Silica gel, aluminum oxide or sometimes molecular sieves are used as sorbents. The further examination focus exclusively on adsorption using silica gel, as this is by far the most widely-used sorbent on the HVAC market.
Desiccant dryer operation
Humid ambient air (process air) is sucked out by a fan and conducted through an adsorption rotor. The adsorption rotor consists of a corrugated and finely laminated storage mass with an enormous inner surface, which is coated with the highly hygroscopic silica gel. The entire cross section of the rotor is divided into a drying sector of 270° and a regeneration sector of 90°. The sectors are insulated from each other.
A continual, slow turning of the adsorption rotor is carried out by the motor, the turning speed is in the range of 5–30 turns per hour. The air stream to be dried is continuously conducted through the drying sector of the rotor.
In the process, the water vapor it contains is almost fully adsorbed. The 90° regeneration sector of the rotor is conducted into the countercurrent of regeneration air, which was previously heated to approx. 120°C via a regeneration pack. As a result, adsorbent water vapor bound in the rotor is forced back out and discharged to the outside with the humid air stream. The regeneration air stream amounts to approx. 1/3 of the process air stream.
This adsorption/desorption process can be repeated as often as required without the degree of effectiveness of the sorbent being significantly influenced. The adsorption capacity of silica gel is so high that dew points of -70°C can easily be attained.
Why use an air dehumidifier?
Particularly in the industrial and commercial sectors, swimming bath and warehousing industries, users are often confronted with a pressing need to control the humidity of the air.
Ensuring product quality
Being able to precisely configure the air humidity throughout production processes is often an essential factor in ensuring product quality remains consistently high. Using air dehumidifiers and dryers helps to ensure that these processes remain safe and stable.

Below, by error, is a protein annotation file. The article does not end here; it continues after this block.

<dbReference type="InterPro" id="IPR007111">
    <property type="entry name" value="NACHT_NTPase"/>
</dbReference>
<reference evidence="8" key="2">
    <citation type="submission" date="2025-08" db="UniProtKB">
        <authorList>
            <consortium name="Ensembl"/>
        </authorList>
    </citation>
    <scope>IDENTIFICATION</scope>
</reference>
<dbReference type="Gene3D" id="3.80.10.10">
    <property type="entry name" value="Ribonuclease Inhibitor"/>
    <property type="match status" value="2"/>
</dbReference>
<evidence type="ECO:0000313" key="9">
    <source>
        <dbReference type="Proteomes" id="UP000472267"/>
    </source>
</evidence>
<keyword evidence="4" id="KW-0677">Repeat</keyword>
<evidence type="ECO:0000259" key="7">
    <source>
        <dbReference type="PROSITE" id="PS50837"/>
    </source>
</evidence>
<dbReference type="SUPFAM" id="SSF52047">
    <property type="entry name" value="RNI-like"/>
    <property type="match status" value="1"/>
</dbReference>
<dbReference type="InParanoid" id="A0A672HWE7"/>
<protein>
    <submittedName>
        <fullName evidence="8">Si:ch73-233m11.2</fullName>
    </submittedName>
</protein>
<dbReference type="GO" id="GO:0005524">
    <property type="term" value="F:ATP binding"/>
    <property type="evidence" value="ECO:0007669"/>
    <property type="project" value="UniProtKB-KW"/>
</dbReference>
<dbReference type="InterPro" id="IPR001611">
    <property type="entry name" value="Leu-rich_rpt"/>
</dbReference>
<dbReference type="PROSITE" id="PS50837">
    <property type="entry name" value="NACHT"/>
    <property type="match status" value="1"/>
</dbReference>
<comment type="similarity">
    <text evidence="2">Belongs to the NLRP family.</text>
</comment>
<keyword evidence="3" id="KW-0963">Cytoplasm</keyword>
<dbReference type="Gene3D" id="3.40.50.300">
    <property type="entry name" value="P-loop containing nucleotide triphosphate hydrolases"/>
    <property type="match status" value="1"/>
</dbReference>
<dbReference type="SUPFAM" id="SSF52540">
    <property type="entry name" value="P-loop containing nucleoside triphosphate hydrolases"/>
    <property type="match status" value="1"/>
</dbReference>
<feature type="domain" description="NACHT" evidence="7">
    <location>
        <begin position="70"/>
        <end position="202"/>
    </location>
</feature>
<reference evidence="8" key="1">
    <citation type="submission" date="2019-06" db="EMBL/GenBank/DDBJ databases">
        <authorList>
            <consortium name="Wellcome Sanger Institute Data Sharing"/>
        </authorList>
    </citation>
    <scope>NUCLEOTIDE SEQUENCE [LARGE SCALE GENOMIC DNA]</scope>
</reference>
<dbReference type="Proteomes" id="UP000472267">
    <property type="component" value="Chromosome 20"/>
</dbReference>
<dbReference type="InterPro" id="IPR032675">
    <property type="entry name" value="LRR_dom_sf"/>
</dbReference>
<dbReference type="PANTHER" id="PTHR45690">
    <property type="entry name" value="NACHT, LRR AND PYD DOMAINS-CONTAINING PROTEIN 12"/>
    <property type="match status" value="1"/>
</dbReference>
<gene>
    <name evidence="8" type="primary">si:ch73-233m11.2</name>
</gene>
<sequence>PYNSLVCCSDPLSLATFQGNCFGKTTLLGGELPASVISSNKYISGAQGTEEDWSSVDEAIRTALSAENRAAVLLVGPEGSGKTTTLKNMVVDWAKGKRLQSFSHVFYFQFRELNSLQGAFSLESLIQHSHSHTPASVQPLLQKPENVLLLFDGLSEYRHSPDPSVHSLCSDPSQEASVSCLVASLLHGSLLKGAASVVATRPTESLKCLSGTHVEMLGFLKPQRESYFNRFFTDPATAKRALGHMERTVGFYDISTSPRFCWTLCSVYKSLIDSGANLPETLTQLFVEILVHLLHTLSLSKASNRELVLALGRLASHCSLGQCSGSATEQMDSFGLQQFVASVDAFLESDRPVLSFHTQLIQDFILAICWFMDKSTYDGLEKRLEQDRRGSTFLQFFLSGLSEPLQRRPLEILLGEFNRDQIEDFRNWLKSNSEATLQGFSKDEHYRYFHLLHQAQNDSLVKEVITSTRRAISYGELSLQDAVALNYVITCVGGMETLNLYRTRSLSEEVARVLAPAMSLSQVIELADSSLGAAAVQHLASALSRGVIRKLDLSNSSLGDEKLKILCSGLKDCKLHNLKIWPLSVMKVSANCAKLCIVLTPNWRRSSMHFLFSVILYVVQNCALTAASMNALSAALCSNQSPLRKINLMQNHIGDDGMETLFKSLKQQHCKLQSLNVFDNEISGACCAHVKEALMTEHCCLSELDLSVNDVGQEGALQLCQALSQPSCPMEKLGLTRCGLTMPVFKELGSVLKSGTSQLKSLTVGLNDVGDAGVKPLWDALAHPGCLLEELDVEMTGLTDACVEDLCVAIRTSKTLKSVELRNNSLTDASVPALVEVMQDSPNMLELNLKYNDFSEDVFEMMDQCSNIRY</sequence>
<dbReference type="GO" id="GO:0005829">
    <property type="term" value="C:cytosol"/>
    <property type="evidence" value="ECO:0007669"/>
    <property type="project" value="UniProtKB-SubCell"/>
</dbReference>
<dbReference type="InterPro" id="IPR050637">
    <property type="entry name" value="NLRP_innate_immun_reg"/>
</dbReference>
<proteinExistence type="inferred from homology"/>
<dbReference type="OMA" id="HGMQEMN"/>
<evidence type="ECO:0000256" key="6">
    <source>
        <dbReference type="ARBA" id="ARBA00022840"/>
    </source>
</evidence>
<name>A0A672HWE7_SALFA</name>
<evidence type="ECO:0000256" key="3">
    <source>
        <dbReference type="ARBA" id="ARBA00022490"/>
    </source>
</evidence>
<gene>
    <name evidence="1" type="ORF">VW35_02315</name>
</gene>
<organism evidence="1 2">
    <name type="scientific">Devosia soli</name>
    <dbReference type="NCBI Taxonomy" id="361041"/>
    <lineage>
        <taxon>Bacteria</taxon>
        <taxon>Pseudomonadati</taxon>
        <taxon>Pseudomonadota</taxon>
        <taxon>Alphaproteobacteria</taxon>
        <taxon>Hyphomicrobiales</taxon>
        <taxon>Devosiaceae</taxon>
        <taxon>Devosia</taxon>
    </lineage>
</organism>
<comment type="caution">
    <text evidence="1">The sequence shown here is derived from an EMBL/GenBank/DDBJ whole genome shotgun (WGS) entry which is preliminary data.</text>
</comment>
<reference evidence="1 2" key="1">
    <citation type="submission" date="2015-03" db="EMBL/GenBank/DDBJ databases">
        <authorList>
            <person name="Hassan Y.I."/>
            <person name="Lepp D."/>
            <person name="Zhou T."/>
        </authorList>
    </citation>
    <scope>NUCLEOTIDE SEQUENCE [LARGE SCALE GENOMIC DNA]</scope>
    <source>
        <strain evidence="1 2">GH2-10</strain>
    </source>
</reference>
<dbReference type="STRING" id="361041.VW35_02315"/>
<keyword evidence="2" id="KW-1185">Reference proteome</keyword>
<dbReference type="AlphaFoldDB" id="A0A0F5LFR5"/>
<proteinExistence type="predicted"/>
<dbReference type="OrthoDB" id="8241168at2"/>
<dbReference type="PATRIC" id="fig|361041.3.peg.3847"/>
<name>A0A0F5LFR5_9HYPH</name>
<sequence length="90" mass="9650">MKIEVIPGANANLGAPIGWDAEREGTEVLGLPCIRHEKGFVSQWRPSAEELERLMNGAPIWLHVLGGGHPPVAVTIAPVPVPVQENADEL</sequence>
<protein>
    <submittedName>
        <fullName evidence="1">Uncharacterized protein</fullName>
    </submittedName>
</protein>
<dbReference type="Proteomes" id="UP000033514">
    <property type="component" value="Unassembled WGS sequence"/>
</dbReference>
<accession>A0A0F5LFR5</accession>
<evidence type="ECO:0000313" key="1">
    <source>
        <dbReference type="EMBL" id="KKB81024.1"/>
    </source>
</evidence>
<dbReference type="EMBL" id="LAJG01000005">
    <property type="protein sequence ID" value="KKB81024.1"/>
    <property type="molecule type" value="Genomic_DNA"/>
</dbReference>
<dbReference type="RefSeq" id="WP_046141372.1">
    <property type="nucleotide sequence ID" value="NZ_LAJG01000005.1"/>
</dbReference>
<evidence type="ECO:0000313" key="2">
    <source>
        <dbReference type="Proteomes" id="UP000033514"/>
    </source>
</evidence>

Maintaining operations and preventing
Dehumidifiers can protect pipework, installations, operating materials and technical appliances from moisture damage. This helps to ensure that equipment is always ready for use and reduces the need for expensive renovations. The risk of production downtime is therefore far lower.
Protecting valuables in storage and archives
In the storage and archive area, air dehumidifiers protect valuable items from the expensive consequences of all humidity damages, in extreme cases from their destruction.
Conservation of out of service machinery
Machines and equipment that are taken out of service periodically can be protected from corrosion damage with air dehumidifiers. This keeps them in peak condition to ensure that they can be put back into service more quickly when the time comes.
Protecting building structures
Air dehumidifiers can be used to prevent/minimize water vapor diffusion through building structures, and so protect them from deterioration over the long term. This in turn reduces the risk of expensive building renovations becoming necessary.
Operational safety and hygiene
Condensation on walkways can lead to an increased risk of accidents and encourage bacterial growth. Air dehumidifiers help to maintain a safe and hygienic environment.